What Is a Poetry Slam:
In case you donít know, Poetry slam is the term used for the competitive art
of performance poetry. The Poetry Slam concept originated in the mid-1980s,
when Chicago poet Marc Smith came up with the idea of a poetry competition to
entertain the Sunday regulars at a bar named the Green Mill. Initially intended
as a means to heighten public interest in poetry readings, the slam concept
caught on and now poetry slams have evolved into an international art form emphasizing
audience involvement and poetic excellence.
In the majority of slams, organizers stage weekly or monthly events in a public space, such as a bar or cafe. Poets wishing to compete sign up with a host, and the host finds five audience members who wish to serve as judges. Poets must follow a series of rules, for example, in most slams, the poems must be of each poet's own construction; the poet may not use props, costumes, or musical instruments; and if the poet goes over the time limit (generally three minutes plus a 10-second grace period), points are deducted from his or her score. Encouraged to factor both content and performance into their evaluations, judges score each poet on a 0.0 to 10.0 scale. Top four scoring poets move on to the next round. In most cities, a slam series culminates with a final slam at the end of the season to determine which poets will represent the city at the National Poetry Slam held every August. This year the 2001 National Poetry Slam was held in Seattle, Washington. (For more information on poetry slams, please visit: www.poetryslam.com, www.nationalpoetryslam.com, www.norcalslam.org or www.poeticdream.com)
Although there are many different types of slams, the district wide slam sponsored by California Poets In the Schools is set up so that it is less fierce than the slams taking place in the urban club scene; however, this doesnít make our less exciting, just friendlier. Our poetry slams are set up like a lyrical boxing match that pits one high school team against another in a three round bout.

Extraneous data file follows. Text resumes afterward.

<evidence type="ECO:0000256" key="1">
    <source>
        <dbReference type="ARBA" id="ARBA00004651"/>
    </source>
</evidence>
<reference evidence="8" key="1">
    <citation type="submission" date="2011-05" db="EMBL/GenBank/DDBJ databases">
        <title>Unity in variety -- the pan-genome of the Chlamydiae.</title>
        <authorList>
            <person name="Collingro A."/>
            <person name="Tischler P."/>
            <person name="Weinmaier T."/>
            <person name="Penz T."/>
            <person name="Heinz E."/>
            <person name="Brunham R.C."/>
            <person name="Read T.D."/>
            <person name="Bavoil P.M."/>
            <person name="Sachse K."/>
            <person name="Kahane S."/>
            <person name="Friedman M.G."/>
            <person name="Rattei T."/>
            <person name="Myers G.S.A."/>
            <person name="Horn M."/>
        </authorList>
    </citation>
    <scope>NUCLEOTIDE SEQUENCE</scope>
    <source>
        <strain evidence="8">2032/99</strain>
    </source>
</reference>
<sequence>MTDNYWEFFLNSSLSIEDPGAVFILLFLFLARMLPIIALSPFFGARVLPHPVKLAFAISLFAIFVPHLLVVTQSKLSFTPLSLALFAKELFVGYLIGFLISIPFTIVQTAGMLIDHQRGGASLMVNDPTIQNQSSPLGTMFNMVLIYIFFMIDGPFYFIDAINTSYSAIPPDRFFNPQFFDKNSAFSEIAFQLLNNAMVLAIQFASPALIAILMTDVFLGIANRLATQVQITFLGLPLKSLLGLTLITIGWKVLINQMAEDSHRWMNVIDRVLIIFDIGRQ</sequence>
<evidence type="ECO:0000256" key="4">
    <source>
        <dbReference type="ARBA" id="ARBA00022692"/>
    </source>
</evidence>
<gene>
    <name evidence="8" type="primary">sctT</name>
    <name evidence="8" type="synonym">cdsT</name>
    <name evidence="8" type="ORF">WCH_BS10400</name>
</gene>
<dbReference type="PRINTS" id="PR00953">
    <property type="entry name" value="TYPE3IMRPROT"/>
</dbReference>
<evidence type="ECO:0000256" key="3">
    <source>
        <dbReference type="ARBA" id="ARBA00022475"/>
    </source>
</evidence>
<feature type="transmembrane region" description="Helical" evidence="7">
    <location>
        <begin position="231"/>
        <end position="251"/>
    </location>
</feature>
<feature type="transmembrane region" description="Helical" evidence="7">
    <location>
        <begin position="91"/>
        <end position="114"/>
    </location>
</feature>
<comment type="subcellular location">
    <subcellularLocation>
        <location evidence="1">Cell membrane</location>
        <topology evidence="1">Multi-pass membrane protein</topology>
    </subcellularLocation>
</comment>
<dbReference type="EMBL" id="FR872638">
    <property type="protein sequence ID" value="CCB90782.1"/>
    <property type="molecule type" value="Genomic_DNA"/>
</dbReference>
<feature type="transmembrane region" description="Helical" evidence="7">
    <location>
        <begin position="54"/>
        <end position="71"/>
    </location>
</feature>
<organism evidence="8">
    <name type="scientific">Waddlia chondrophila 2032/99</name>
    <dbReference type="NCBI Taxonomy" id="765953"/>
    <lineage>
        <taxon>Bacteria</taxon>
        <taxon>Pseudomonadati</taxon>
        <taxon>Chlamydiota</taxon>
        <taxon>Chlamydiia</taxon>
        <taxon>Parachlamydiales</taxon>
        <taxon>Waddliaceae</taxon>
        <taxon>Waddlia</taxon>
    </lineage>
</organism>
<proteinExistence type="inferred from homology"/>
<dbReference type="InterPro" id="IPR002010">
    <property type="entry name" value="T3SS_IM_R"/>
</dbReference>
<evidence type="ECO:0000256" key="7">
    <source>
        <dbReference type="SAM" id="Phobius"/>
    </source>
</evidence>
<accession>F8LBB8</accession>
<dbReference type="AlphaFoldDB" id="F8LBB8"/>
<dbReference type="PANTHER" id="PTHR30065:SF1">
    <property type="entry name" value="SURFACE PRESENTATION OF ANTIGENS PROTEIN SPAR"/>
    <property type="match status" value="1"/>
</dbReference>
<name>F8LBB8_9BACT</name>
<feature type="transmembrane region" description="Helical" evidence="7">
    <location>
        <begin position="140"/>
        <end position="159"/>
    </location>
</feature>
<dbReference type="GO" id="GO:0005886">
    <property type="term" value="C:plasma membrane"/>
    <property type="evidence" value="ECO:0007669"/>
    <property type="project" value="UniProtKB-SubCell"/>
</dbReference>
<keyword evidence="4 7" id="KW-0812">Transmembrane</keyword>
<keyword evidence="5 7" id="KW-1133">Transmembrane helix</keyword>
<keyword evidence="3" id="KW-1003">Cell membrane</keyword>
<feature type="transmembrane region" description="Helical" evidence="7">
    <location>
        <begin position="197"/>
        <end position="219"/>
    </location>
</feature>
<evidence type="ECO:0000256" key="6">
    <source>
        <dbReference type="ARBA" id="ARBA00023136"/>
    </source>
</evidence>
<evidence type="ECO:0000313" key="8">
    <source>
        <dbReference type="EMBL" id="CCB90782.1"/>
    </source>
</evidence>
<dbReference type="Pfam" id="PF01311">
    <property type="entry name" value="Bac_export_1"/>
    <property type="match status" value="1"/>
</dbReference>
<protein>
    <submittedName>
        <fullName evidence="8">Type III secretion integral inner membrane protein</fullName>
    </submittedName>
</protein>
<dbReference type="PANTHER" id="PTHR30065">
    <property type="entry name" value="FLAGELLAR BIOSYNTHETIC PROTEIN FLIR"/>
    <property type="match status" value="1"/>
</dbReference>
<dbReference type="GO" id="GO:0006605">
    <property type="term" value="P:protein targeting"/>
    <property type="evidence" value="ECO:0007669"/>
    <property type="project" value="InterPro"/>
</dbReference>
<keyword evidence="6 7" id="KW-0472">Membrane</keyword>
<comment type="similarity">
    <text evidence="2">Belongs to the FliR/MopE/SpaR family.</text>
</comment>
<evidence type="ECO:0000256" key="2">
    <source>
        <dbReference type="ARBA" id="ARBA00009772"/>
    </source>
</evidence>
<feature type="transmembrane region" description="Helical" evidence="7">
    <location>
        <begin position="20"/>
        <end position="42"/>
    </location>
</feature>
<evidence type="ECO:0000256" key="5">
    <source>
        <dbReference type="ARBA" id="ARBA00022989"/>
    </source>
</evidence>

Each high school team consists of 8 competing poets, and the poets from each team take turns reading their poems (Point Arena student 1, Boonville student 1, Point Arena student 2, Boonville student 2, etc.) till all the students from each school team has read once. Each studentís poem is judged by an impartial panel (typically 3 to 5 judges who are also published/performing poets or publishers¾ judges look for originality, content, oral delivery) according to a scale of 1 to 10, with 10 being the highest. At the end of the round, all the individual team memberís scores are totaled, for a team score. This entire process repeats two more times. At the end of three rounds, a match total is determined, and the school with the highest point total wins; in addition, the top five individual scores are determined, and these students are recognized.
P.A.H.S. Slam Team Schedule:
April 24, 2001 at CITYART in Point Arena --- Point Arena High School vs Anderson Valley High School
June 2, 2001at Crown Hall in Mendocino --- Tournament of Poetry with:
Point Arena High School
Mendocino High School
Fort Bragg High School
Laytonville High School
Willits High School
Anderson Valley High School
P.A.H.S. Team Members:
What P.A.H.S. slam team poets need to do:
Go through your poems and pick out your five favorites (or write five new ones), and fine tune them. Add more detail, edit them for content, do whatever it takes to refine these five competition worthy poems. Then practice reading them, slowing down, paying attention to detail, emotion, content.
Thanks again for agreeing to represent Point Arena High School in the Mendocino County High School Poetry Slam Competition. My plan is for us to get together and practice reading a couple of times before the competitions, but for now, I hope this helps you start thinking about the upcoming Poetry Slams.
Email me if you have any questions or to learn more about setting up one of your own.
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